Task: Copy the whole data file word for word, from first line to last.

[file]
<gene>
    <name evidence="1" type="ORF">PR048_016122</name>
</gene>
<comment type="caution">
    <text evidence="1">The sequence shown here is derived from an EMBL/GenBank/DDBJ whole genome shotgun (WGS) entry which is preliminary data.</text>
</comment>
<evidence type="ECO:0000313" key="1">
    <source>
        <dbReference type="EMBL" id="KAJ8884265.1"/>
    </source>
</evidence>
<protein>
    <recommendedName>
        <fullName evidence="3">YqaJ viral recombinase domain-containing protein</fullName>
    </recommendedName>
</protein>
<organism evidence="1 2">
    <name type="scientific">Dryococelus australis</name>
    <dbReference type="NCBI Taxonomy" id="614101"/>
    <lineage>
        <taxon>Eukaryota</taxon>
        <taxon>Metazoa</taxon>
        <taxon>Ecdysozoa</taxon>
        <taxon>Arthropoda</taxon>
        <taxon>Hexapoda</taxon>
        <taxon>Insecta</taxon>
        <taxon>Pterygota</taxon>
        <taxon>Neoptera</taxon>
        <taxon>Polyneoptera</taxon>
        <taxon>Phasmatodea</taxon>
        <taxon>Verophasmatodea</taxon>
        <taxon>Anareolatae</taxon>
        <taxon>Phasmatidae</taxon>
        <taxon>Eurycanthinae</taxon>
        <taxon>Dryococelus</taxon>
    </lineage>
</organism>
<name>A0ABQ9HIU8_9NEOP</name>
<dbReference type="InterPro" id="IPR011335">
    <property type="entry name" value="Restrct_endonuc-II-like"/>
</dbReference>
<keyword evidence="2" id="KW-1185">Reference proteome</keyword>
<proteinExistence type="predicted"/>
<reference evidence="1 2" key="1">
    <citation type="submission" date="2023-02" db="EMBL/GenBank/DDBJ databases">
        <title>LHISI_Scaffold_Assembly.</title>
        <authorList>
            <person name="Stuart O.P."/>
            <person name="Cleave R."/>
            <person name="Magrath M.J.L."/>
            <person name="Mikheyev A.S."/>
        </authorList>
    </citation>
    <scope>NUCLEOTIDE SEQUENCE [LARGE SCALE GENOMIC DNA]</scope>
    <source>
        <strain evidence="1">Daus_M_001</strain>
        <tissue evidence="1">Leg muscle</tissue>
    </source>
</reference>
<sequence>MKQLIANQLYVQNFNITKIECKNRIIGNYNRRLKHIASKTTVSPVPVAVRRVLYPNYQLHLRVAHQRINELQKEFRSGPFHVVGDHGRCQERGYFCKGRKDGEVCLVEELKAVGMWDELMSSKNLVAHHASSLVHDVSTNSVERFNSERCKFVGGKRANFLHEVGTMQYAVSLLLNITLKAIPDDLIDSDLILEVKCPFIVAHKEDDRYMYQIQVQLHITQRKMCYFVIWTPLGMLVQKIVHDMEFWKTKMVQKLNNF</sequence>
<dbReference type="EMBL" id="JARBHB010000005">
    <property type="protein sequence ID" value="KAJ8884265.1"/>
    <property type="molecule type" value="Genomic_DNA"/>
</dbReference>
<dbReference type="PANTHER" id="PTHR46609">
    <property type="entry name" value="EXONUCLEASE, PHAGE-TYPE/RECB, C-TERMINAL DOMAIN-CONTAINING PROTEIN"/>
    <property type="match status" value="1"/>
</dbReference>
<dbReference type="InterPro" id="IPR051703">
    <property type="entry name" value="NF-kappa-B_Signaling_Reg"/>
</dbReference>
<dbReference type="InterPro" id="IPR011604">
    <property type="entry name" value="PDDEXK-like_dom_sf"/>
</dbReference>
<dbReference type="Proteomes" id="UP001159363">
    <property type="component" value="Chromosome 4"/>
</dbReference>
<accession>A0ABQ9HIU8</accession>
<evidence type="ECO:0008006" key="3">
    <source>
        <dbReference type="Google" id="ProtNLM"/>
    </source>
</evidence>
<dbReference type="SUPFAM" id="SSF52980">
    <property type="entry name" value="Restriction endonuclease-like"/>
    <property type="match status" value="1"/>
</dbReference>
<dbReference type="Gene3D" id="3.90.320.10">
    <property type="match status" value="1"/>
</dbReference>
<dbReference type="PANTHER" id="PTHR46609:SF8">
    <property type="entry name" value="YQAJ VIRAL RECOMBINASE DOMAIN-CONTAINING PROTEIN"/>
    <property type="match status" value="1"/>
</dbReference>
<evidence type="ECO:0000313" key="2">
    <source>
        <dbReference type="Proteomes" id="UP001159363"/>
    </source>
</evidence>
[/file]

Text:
<gene>
    <name evidence="1" type="ORF">PR048_016122</name>
</gene>
<comment type="caution">
    <text evidence="1">The sequence shown here is derived from an EMBL/GenBank/DDBJ whole genome shotgun (WGS) entry which is preliminary data.</text>
</comment>
<evidence type="ECO:0000313" key="1">
    <source>
        <dbReference type="EMBL" id="KAJ8884265.1"/>
    </source>
</evidence>
<protein>
    <recommendedName>
        <fullName evidence="3">YqaJ viral recombinase domain-containing protein</fullName>
    </recommendedName>
</protein>
<organism evidence="1 2">
    <name type="scientific">Dryococelus australis</name>
    <dbReference type="NCBI Taxonomy" id="614101"/>
    <lineage>
        <taxon>Eukaryota</taxon>
        <taxon>Metazoa</taxon>
        <taxon>Ecdysozoa</taxon>
        <taxon>Arthropoda</taxon>
        <taxon>Hexapoda</taxon>
        <taxon>Insecta</taxon>
        <taxon>Pterygota</taxon>
        <taxon>Neoptera</taxon>
        <taxon>Polyneoptera</taxon>
        <taxon>Phasmatodea</taxon>
        <taxon>Verophasmatodea</taxon>
        <taxon>Anareolatae</taxon>
        <taxon>Phasmatidae</taxon>
        <taxon>Eurycanthinae</taxon>
        <taxon>Dryococelus</taxon>
    </lineage>
</organism>
<name>A0ABQ9HIU8_9NEOP</name>
<dbReference type="InterPro" id="IPR011335">
    <property type="entry name" value="Restrct_endonuc-II-like"/>
</dbReference>
<keyword evidence="2" id="KW-1185">Reference proteome</keyword>
<proteinExistence type="predicted"/>
<reference evidence="1 2" key="1">
    <citation type="submission" date="2023-02" db="EMBL/GenBank/DDBJ databases">
        <title>LHISI_Scaffold_Assembly.</title>
        <authorList>
            <person name="Stuart O.P."/>
            <person name="Cleave R."/>
            <person name="Magrath M.J.L."/>
            <person name="Mikheyev A.S."/>
        </authorList>
    </citation>
    <scope>NUCLEOTIDE SEQUENCE [LARGE SCALE GENOMIC DNA]</scope>
    <source>
        <strain evidence="1">Daus_M_001</strain>
        <tissue evidence="1">Leg muscle</tissue>
    </source>
</reference>
<sequence>MKQLIANQLYVQNFNITKIECKNRIIGNYNRRLKHIASKTTVSPVPVAVRRVLYPNYQLHLRVAHQRINELQKEFRSGPFHVVGDHGRCQERGYFCKGRKDGEVCLVEELKAVGMWDELMSSKNLVAHHASSLVHDVSTNSVERFNSERCKFVGGKRANFLHEVGTMQYAVSLLLNITLKAIPDDLIDSDLILEVKCPFIVAHKEDDRYMYQIQVQLHITQRKMCYFVIWTPLGMLVQKIVHDMEFWKTKMVQKLNNF</sequence>
<dbReference type="EMBL" id="JARBHB010000005">
    <property type="protein sequence ID" value="KAJ8884265.1"/>
    <property type="molecule type" value="Genomic_DNA"/>
</dbReference>
<dbReference type="PANTHER" id="PTHR46609">
    <property type="entry name" value="EXONUCLEASE, PHAGE-TYPE/RECB, C-TERMINAL DOMAIN-CONTAINING PROTEIN"/>
    <property type="match status" value="1"/>
</dbReference>
<dbReference type="InterPro" id="IPR051703">
    <property type="entry name" value="NF-kappa-B_Signaling_Reg"/>
</dbReference>
<dbReference type="InterPro" id="IPR011604">
    <property type="entry name" value="PDDEXK-like_dom_sf"/>
</dbReference>
<dbReference type="Proteomes" id="UP001159363">
    <property type="component" value="Chromosome 4"/>
</dbReference>
<accession>A0ABQ9HIU8</accession>
<evidence type="ECO:0008006" key="3">
    <source>
        <dbReference type="Google" id="ProtNLM"/>
    </source>
</evidence>
<dbReference type="SUPFAM" id="SSF52980">
    <property type="entry name" value="Restriction endonuclease-like"/>
    <property type="match status" value="1"/>
</dbReference>
<dbReference type="Gene3D" id="3.90.320.10">
    <property type="match status" value="1"/>
</dbReference>
<dbReference type="PANTHER" id="PTHR46609:SF8">
    <property type="entry name" value="YQAJ VIRAL RECOMBINASE DOMAIN-CONTAINING PROTEIN"/>
    <property type="match status" value="1"/>
</dbReference>
<evidence type="ECO:0000313" key="2">
    <source>
        <dbReference type="Proteomes" id="UP001159363"/>
    </source>
</evidence>